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Jack and the Box: Toon Books Level 1 Hardcover – October 1, 2008


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Jack and the Box: Toon Books Level 1 + A Trip to the Bottom of the World with Mouse: Toon Books Level 1
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Product Details

  • Age Range: 4 - 8 years
  • Grade Level: Preschool - 3
  • Lexile Measure: 100L (What's this?)
  • Series: Toon
  • Hardcover: 32 pages
  • Publisher: Toon Books; First Edition edition (October 1, 2008)
  • Language: English
  • ISBN-10: 0979923832
  • ISBN-13: 978-0979923838
  • Product Dimensions: 9.4 x 0.4 x 6.2 inches
  • Shipping Weight: 8.8 ounces (View shipping rates and policies)
  • Average Customer Review: 3.4 out of 5 stars  See all reviews (40 customer reviews)
  • Amazon Best Sellers Rank: #610,404 in Books (See Top 100 in Books)

Editorial Reviews

From School Library Journal

Grade 1–2—A mischievous, easy-to-read comic story similar in tone and audience to The Cat in the Hat. Jack receives a jack-in-the-box as a present. Its manically entertaining occupant, Zack, keeps its owner guessing. Fortunately, when the fun gets out of hand, Zack and his friend Mack save Jack by wanting to trade the lamp they broke for a brand-new one, produced from inside the box. While the story is wacky, the cartoon artwork will appeal to a broad range of lower-level readers. True to its comic-strip roots, without the clutter that some children have a hard time reading, this title is a surefire hit.—Sarah Provence, Churchill Road Elementary School, McLean, VA
Copyright © Reed Business Information, a division of Reed Elsevier Inc. All rights reserved.

From Booklist

Comic visionary and living legend Spiegelman has ignored the effects of Early Success Syndrome and plowed right ahead, finding different methods of bringing sequential art to new audiences in interesting ways. Attempting to match the extraordinary achievement of Maus (1986) would be difficult, to say the least, so he and wife Francoise Mouly have developed the Toon imprint for very young readers. Balancing the aesthetic of comics with the familiarity of picture books, and even harkening back to Dr. Seuss, Spiegelman has produced a polished and fun story following a young bunny’s struggle with his new jack-in-the-box, which proves to be hyperactive and rather argumentative. With plenty of word repetition and age-appropriate humor to keep pre- and early readers engaged and curious, Spiegelman has taken sequential-art basics and fitted them to his new audience. Like all the Toon books released so far (Benny and Penny in Just Pretend, Silly Lilly and the Four Seasons, and Otto’s Orange Day, all 2008), Jack and the Box is beautifully conceived and executed. Grades K-1. --Jesse Karp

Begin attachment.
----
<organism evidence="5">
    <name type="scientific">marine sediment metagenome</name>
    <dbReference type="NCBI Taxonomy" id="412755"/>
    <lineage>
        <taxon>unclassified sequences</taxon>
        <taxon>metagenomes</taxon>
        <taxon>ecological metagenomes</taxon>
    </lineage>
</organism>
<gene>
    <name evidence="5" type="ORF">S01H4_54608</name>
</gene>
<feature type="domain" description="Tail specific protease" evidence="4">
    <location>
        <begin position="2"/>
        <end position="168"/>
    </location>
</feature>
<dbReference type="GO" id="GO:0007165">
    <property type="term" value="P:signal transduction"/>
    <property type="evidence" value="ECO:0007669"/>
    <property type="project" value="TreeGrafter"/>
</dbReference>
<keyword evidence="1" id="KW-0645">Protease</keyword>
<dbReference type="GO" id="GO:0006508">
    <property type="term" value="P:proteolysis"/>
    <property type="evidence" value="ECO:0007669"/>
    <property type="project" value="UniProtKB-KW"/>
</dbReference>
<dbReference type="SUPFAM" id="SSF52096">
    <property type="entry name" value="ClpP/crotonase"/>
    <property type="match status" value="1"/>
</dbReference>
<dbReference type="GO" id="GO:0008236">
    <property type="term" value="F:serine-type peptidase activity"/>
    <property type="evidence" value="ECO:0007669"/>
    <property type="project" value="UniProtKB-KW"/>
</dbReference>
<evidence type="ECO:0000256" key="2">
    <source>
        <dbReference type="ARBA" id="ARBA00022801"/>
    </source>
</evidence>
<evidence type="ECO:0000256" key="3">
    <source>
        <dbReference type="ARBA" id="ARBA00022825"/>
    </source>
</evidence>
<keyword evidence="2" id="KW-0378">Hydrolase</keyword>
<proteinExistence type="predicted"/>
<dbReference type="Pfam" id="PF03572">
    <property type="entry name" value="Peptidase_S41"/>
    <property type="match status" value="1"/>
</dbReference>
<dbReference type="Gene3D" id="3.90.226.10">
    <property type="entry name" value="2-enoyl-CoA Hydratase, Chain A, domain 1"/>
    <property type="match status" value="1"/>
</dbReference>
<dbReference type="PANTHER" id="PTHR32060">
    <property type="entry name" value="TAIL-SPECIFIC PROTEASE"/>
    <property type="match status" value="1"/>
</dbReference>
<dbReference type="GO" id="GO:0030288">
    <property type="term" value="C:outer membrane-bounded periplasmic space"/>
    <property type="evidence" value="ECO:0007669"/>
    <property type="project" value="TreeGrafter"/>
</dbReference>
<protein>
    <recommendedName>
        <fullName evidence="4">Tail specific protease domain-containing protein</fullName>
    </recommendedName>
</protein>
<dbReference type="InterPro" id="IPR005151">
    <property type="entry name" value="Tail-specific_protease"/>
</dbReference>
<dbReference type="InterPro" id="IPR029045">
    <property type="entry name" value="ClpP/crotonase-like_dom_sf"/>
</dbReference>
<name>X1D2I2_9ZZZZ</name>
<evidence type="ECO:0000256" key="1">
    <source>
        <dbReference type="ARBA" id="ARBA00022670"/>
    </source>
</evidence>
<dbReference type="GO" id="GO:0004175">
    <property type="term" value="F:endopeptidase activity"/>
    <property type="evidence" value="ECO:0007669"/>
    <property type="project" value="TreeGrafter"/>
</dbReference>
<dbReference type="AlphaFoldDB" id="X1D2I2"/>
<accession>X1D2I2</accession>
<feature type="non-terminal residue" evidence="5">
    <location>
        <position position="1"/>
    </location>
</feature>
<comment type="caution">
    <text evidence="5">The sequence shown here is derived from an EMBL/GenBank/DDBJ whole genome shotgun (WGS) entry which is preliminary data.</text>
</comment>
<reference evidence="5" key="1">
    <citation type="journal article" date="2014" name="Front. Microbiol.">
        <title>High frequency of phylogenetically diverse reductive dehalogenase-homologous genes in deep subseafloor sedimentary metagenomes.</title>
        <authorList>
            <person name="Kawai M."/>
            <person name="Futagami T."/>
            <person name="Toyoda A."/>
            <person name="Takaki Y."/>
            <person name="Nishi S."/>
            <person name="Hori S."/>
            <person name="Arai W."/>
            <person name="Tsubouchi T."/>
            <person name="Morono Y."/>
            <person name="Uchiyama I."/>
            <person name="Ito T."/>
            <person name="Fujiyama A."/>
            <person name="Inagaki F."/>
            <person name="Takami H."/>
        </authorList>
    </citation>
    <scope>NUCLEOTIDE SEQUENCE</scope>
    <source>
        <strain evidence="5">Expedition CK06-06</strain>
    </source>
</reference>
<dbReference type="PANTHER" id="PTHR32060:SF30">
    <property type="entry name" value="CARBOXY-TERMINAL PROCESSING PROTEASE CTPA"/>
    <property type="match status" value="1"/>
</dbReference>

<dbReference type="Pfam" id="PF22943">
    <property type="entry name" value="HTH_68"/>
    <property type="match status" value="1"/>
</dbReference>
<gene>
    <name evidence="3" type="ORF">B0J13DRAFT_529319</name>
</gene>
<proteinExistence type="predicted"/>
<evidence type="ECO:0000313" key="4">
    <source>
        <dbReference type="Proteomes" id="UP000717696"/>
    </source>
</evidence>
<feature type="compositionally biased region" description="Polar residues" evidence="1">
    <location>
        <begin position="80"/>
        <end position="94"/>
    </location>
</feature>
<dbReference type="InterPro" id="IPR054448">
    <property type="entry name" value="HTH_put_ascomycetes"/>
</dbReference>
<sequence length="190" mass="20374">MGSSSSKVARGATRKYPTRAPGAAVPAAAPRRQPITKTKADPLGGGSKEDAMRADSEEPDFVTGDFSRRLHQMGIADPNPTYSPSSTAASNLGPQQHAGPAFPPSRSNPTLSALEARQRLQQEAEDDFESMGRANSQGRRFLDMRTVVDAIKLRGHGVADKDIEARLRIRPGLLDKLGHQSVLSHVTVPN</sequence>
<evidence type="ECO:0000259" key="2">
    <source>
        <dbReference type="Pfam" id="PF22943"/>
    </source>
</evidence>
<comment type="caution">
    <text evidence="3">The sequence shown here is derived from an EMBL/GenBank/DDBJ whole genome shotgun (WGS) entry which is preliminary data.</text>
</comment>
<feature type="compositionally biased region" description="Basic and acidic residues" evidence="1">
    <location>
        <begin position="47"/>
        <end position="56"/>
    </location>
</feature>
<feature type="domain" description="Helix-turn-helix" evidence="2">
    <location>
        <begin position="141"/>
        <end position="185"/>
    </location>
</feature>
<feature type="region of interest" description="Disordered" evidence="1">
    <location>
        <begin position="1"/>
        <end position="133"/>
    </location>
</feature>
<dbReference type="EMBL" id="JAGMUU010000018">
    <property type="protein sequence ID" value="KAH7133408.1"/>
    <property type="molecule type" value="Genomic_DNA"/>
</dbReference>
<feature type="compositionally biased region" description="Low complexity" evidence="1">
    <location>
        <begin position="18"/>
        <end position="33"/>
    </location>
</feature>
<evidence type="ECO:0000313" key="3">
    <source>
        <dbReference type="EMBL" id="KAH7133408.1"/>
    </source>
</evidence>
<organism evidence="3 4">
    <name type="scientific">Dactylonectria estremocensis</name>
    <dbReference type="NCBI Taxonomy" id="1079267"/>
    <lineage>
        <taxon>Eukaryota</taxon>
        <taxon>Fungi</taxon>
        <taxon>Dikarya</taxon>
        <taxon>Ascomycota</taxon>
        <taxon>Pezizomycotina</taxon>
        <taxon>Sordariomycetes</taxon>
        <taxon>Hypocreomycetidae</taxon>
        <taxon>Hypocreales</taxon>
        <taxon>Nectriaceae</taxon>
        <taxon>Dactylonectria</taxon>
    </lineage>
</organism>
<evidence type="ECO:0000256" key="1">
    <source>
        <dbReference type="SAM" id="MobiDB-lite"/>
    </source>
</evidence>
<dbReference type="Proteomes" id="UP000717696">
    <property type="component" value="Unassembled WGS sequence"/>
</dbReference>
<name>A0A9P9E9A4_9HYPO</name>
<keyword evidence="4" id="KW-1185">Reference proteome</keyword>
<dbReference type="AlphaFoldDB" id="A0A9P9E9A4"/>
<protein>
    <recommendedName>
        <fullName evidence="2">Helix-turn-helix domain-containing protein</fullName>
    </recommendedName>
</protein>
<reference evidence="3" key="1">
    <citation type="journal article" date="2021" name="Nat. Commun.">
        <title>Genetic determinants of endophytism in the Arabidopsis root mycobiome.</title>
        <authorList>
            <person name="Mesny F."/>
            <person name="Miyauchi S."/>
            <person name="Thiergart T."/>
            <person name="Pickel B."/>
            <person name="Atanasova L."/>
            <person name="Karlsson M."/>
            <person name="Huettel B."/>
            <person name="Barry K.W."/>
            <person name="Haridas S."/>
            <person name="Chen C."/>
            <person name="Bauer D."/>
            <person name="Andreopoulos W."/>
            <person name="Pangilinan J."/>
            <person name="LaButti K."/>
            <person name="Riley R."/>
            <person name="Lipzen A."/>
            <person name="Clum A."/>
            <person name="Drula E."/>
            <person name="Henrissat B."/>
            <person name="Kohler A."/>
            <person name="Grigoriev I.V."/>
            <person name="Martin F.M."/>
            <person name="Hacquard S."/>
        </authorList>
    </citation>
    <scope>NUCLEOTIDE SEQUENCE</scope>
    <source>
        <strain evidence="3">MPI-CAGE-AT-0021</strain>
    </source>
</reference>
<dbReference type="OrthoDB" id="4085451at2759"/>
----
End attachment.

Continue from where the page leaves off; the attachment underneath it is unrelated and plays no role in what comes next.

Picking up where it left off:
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Customer Reviews

I've reviewed a lot of children's books and you can find some of my other recommendations in my Listmania!
Jared Castle
This book is a simple children's story of a young child who recieves a jack in the box that is more than a little reminiscent of Dr. Seuss's The Cat in the Hat.
Jonathan Strawn
Jack in the Box by Art Spiegelman is printed in the traditional horizontal format of a picture book and is the easiest to read of these three.
Nicola Mansfield

Most Helpful Customer Reviews

9 of 10 people found the following review helpful By Jared Castle TOP 1000 REVIEWERVINE VOICE on October 11, 2008
Format: Hardcover Vine Customer Review of Free Product ( What's this? )
I'm a father of two boys, ages 6 and 4. This is my first review as part of Amazon's Vine program. I've reviewed a lot of children's books and you can find some of my other recommendations in my Listmania! List titled, "Little boys' bedtime books."

My initial response to this book was negative. I pulled it out of the Amazon shipping box and read it cover to cover, sitting alone at our dining table. The book didn't meet my expectations of a young reader's book, even though the vocabulary was appropriate for their ages.

At bedtime, I squeezed between my sons, who were dressed in superhero pajamas with their heads topped on a triangle of arms and elbows that disappeared into their Batman comforters. I gave Jack, the little rabbit, a boy's soft, inquisitive tone and Zack, the jack-in-the-box, a nasal-voiced New Yorker's accent. My sons liked the large cartoon panels (two panels per page). At the end of the book, my four-year old turned to me and asked, "Can we read it again?"

So, we did. On the second reading, my six-year old read along with me while his younger brother noted the rhymes and oversaw the sound effects (a "pop" every time Zack appeared from his box).

We've had the book now for nearly a week and the book is still as popular at bed time. My six-year old can now read it cover to cover.

I eventually figured out the source of my initial negative response. The book's audience is children, not adults. My sons took to the book immediately because they don't value a bedtime book with how it meets their expectations. They have none. So long as the book is fun, they will ask me to read it again and again.

"Jack and the Box" is fun. 5 stars.
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6 of 7 people found the following review helpful By A. Dent #1 HALL OF FAMETOP 50 REVIEWERVINE VOICE on October 1, 2008